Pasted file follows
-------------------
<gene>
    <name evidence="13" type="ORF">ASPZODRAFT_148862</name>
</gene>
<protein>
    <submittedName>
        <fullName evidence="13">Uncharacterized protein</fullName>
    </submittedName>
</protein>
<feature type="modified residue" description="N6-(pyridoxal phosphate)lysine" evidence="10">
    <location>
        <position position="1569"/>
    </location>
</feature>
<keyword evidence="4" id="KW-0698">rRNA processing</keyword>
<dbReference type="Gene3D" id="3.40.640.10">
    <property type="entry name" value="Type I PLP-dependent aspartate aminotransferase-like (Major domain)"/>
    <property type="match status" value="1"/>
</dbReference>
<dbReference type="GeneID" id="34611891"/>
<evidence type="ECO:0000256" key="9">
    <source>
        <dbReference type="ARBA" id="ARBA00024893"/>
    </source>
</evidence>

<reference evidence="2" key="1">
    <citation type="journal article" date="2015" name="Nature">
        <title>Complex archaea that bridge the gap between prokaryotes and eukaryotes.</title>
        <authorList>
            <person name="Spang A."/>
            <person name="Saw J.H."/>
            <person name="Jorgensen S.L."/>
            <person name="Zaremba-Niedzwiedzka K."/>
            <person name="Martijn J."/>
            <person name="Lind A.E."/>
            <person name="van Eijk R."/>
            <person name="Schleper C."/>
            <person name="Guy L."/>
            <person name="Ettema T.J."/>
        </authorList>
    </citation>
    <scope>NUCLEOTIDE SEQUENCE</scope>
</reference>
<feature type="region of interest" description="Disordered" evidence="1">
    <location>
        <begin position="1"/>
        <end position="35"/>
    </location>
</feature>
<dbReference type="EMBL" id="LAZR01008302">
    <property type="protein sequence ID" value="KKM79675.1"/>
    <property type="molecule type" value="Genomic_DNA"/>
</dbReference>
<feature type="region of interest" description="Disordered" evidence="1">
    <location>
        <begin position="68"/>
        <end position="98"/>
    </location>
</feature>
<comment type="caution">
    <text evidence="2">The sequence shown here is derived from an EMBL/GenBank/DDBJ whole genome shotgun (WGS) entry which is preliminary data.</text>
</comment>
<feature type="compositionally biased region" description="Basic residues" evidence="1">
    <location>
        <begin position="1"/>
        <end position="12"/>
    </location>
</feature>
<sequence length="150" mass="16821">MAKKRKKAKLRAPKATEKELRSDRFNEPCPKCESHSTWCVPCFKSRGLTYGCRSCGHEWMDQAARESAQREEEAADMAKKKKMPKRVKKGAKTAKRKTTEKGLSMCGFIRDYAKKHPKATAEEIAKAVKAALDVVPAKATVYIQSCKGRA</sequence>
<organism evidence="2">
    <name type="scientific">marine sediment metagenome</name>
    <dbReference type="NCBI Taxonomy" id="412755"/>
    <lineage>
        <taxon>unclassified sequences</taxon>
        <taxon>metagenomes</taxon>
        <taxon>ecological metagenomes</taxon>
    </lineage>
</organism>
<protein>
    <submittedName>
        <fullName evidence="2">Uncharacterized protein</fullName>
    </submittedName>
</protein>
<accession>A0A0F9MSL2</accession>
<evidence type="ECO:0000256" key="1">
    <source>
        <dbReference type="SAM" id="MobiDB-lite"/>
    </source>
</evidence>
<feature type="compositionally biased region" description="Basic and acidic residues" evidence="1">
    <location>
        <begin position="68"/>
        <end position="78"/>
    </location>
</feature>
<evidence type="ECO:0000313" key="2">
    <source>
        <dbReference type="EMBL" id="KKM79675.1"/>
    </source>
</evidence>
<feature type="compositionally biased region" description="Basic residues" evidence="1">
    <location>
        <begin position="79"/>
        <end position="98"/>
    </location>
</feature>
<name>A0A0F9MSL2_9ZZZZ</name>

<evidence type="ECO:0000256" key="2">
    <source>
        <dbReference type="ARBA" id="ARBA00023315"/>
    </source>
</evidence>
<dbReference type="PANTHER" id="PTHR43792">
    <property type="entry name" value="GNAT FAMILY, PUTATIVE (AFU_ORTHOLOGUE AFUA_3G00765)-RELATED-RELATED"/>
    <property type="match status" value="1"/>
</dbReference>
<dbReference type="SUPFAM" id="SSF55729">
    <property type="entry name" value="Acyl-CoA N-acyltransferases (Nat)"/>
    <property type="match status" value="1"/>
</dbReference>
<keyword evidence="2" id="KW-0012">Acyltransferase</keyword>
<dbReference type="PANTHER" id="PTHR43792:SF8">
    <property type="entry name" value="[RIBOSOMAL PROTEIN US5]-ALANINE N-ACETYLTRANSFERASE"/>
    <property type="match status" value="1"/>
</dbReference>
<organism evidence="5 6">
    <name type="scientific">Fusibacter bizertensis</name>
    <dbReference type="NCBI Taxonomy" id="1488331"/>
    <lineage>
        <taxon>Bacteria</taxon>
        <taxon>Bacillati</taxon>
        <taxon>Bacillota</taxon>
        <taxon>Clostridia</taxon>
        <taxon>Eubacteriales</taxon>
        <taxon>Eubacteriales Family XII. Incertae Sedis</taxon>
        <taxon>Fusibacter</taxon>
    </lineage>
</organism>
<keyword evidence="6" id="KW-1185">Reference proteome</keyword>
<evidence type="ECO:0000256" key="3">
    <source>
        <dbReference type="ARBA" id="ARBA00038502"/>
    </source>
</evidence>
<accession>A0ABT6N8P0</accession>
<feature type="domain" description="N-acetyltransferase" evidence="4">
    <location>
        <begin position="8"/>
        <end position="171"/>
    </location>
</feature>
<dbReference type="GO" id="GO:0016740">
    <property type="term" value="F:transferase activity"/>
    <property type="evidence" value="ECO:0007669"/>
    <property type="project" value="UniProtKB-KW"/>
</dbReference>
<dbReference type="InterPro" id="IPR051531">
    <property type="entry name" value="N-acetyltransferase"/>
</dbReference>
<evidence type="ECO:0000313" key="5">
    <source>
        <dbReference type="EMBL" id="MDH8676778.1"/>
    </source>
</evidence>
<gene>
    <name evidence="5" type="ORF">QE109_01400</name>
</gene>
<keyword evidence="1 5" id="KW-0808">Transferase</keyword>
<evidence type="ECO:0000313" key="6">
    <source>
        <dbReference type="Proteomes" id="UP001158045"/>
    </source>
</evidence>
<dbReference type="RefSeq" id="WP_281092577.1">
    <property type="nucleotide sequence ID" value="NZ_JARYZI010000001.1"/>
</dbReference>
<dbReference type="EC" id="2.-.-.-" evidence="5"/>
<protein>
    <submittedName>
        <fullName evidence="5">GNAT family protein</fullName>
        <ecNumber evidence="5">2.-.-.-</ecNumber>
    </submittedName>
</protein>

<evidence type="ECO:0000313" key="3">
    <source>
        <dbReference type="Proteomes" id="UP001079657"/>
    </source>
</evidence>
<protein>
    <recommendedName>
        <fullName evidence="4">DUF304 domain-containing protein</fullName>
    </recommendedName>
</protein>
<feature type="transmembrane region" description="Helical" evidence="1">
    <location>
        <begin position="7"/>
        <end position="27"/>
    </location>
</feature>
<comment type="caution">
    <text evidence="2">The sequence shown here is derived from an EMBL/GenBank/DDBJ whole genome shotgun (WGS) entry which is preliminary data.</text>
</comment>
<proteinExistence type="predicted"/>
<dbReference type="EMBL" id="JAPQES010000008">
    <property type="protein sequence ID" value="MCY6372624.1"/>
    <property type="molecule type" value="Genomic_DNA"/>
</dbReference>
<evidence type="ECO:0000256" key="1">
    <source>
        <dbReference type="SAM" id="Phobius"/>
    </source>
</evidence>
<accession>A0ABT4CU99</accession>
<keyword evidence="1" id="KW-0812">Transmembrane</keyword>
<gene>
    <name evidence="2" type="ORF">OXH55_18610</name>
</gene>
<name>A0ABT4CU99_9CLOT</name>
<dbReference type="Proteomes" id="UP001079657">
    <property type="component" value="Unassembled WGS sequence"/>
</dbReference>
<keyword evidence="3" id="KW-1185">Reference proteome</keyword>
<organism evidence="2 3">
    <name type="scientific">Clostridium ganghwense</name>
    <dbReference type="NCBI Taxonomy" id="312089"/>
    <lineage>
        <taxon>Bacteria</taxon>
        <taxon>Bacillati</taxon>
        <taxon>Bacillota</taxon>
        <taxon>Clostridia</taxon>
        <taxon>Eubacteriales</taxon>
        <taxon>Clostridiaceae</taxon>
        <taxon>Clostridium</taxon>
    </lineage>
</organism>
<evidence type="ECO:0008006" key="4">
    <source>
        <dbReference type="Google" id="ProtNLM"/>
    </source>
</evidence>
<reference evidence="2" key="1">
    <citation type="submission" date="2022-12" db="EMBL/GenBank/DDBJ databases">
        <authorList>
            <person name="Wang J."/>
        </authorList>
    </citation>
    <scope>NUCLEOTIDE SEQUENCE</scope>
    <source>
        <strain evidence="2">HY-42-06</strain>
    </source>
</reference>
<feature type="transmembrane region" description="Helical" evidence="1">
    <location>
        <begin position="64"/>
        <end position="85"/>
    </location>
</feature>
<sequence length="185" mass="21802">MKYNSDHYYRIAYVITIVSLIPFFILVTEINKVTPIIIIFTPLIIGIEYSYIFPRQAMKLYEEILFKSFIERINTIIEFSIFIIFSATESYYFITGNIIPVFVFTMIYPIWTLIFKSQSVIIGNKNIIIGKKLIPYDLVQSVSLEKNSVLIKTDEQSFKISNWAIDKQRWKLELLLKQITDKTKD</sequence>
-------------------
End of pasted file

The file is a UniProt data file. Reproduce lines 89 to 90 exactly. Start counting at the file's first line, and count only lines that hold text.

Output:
<feature type="compositionally biased region" description="Basic and acidic residues" evidence="1">
    <location>